Home » St. Louis Magazine’s First Look: Vito’s in the Valley

St. Louis Magazine’s First Look: Vito’s in the Valley

I can honestly look my daughters in the eye and tell them “this isn’t your father’s Vito’s.”

Actually, their father’s Vito’s doesn’t even exist anymore, its original location at 3559 Lindell Boulevard having been demolished about a decade ago. (If memory serves, the charming but deteriorating Marina building that housed Vito’s is now a sculpture park or a dog park, the polite names for a vacant, albeit well-maintained, lot. That’s a further bit of context for Jeannette Cooperman’s excellent retrospective of the Rev. Lawrence Biondi, SLM’s cover story in October.

So what most people think of as the “original” Vito’s at 3515 Lindell is actually V1.1. And now there’s a V2.0, Vito’s in the Valley, which is about the twentieth or so restaurant to occupy 138 Chesterfield Towne Centre, just off the corner of Edison and Long roads.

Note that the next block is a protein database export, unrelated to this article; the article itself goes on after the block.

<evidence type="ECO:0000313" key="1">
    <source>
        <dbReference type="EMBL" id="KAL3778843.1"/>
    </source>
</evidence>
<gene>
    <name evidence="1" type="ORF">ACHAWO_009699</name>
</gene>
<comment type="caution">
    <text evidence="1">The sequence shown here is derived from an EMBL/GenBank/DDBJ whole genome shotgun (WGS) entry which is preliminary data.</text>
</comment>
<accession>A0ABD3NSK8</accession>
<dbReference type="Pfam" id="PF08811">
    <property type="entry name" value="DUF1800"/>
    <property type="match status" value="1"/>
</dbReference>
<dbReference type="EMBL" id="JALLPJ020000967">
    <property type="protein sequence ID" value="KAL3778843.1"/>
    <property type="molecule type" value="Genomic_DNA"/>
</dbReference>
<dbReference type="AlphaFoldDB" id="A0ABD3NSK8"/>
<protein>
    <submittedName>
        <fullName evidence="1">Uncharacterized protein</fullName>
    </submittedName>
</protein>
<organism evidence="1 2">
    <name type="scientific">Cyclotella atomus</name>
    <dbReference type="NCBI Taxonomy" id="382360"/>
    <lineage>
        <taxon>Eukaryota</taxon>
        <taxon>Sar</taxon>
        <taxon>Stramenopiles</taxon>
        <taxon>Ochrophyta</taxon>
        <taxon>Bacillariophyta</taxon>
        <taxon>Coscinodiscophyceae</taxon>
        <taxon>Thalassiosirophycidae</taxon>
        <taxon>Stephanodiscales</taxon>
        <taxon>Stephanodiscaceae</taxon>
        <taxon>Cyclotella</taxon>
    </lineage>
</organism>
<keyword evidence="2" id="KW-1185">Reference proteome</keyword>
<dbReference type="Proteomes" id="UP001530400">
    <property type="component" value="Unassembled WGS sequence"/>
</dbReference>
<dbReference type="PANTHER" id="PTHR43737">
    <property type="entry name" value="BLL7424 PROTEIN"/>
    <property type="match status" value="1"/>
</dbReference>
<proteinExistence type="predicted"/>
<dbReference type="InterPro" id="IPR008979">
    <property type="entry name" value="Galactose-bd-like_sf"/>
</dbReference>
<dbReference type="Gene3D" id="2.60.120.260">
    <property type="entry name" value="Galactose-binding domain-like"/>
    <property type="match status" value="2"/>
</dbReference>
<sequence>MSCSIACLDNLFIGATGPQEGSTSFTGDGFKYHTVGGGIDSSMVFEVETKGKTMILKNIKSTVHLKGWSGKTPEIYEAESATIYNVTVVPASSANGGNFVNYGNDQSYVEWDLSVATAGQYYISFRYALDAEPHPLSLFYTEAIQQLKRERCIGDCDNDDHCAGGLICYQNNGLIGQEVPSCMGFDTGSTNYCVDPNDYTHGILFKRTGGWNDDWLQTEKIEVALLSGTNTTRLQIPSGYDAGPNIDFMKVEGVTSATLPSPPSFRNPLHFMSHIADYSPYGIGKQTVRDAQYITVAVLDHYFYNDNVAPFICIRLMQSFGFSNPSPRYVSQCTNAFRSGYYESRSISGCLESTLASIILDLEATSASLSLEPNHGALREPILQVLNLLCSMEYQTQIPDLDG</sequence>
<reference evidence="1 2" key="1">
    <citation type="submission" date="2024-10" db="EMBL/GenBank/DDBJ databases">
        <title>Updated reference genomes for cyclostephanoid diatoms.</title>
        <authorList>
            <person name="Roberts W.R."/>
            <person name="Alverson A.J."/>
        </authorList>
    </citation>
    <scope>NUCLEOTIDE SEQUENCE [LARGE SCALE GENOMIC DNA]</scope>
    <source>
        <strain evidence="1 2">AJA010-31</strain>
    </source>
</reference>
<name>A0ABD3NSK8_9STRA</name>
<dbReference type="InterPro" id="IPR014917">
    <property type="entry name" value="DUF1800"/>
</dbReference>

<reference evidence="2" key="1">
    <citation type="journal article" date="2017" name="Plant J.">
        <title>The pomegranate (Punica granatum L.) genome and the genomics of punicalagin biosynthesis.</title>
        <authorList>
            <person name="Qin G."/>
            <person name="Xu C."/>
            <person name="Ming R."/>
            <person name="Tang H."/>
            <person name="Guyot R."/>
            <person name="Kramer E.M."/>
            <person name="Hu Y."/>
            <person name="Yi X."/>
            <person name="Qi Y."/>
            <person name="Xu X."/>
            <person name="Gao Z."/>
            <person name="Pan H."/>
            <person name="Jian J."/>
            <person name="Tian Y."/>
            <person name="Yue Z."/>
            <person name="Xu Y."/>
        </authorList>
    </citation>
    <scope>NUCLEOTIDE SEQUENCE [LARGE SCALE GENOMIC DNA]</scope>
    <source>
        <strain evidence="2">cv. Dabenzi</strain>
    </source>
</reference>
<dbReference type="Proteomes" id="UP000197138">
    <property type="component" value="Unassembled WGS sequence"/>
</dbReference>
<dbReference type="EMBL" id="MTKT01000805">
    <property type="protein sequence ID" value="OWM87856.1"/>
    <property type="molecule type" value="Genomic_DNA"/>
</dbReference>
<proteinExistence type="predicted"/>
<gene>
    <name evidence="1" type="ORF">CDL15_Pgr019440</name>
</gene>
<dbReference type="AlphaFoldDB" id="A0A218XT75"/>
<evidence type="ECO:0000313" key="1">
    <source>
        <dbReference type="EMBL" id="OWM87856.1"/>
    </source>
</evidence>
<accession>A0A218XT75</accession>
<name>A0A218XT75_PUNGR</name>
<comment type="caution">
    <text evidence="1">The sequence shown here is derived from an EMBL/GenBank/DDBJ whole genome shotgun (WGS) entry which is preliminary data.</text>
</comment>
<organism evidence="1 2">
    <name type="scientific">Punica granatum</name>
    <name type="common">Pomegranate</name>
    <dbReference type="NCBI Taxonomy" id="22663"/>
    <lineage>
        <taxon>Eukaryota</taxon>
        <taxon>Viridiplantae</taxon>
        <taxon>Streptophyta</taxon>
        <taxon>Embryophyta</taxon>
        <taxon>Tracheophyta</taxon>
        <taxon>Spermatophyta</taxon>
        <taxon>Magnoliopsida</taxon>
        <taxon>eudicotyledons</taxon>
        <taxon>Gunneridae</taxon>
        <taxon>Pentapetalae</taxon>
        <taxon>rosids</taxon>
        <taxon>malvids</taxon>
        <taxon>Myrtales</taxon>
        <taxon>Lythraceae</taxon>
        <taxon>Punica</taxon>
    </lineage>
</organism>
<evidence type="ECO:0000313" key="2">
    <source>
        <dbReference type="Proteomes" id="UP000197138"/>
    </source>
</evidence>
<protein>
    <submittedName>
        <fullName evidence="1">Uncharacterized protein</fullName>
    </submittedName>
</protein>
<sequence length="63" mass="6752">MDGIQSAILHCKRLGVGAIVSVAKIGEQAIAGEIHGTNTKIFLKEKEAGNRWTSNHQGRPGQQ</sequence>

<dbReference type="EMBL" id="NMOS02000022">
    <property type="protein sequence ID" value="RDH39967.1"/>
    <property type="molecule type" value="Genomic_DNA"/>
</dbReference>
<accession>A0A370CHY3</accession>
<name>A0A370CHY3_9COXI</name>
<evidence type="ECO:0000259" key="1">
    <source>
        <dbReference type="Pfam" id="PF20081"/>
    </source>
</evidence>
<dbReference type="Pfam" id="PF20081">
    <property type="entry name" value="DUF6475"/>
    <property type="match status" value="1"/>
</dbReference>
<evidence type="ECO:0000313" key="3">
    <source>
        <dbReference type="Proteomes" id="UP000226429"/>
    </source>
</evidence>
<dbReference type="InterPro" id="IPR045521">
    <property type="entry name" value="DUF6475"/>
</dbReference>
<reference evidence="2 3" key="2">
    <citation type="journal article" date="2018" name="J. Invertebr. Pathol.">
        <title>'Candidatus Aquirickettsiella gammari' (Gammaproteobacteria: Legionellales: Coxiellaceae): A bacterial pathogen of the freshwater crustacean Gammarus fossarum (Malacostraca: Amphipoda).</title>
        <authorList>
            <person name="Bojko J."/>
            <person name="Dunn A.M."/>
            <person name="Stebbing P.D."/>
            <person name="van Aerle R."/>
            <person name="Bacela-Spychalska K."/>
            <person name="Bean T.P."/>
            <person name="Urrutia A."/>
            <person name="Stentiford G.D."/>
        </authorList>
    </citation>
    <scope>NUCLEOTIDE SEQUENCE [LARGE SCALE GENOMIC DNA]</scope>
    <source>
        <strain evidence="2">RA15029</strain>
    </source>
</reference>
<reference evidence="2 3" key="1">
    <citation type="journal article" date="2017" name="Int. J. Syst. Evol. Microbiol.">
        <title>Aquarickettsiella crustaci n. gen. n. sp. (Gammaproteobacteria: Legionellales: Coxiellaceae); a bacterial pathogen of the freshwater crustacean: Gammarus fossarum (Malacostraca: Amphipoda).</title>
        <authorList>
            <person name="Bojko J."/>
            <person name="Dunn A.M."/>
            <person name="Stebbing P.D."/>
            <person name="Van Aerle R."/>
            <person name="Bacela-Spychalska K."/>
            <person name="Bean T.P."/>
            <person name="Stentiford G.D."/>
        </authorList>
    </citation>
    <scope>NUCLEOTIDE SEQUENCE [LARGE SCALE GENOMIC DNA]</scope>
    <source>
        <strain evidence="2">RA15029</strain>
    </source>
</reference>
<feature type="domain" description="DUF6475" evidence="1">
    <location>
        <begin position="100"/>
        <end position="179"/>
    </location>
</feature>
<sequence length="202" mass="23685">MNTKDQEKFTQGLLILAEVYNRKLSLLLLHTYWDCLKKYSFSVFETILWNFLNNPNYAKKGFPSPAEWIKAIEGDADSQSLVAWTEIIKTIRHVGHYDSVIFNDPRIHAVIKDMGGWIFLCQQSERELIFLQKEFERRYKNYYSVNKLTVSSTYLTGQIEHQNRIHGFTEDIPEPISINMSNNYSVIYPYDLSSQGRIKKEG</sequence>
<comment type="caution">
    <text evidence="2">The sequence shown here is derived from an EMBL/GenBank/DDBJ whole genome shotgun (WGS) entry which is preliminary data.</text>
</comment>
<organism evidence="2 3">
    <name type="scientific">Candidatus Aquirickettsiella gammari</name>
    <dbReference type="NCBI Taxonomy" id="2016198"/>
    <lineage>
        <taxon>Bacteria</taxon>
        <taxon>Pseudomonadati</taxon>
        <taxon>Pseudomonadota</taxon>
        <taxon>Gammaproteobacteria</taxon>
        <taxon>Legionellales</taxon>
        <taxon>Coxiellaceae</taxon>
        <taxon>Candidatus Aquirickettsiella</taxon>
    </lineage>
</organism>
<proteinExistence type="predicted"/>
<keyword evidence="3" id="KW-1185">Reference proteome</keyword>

The new place took the space that was most recently Picasso’s Bistro and sleekified it with polished concrete floors, vividly colored walls and Italian-themed photographs and artwork.

The pizza (original hand-tossed, Sicilian, whole wheat and calzone) and pasta menus in the Valley are very parallel if not identical to the Lindell location (including prices), but the entrée menu stretches out and up quite a bit (Vitello Tonnato at right), topping out with a couple of steaks and a seafood mixed grill in the $25 range.

Gio(vanni) La Fata runs the Chesterfield location; his brother Vito is on Lindell. The original (now demolished) Vito’s opened in 1996, but the La Fata pizza pedigree goes all the way back to 1964, when Gio and Vito’s father opened Pino’s Pizza in Gaslight Square.

Can Gio succeed where Gabrielle’s, KoBa, Trattoria Branica, and Picasso’s Bistro (and maybe more, I can’t remember) have failed? Well, the place was almost packed when we were there during its first week. And if they deliver some menus across the parking lot to iTap (the International Tap House, which has no food but allows it to be ordered or carried in), they’ll add on a heck of a carryout business.

Read the original article here.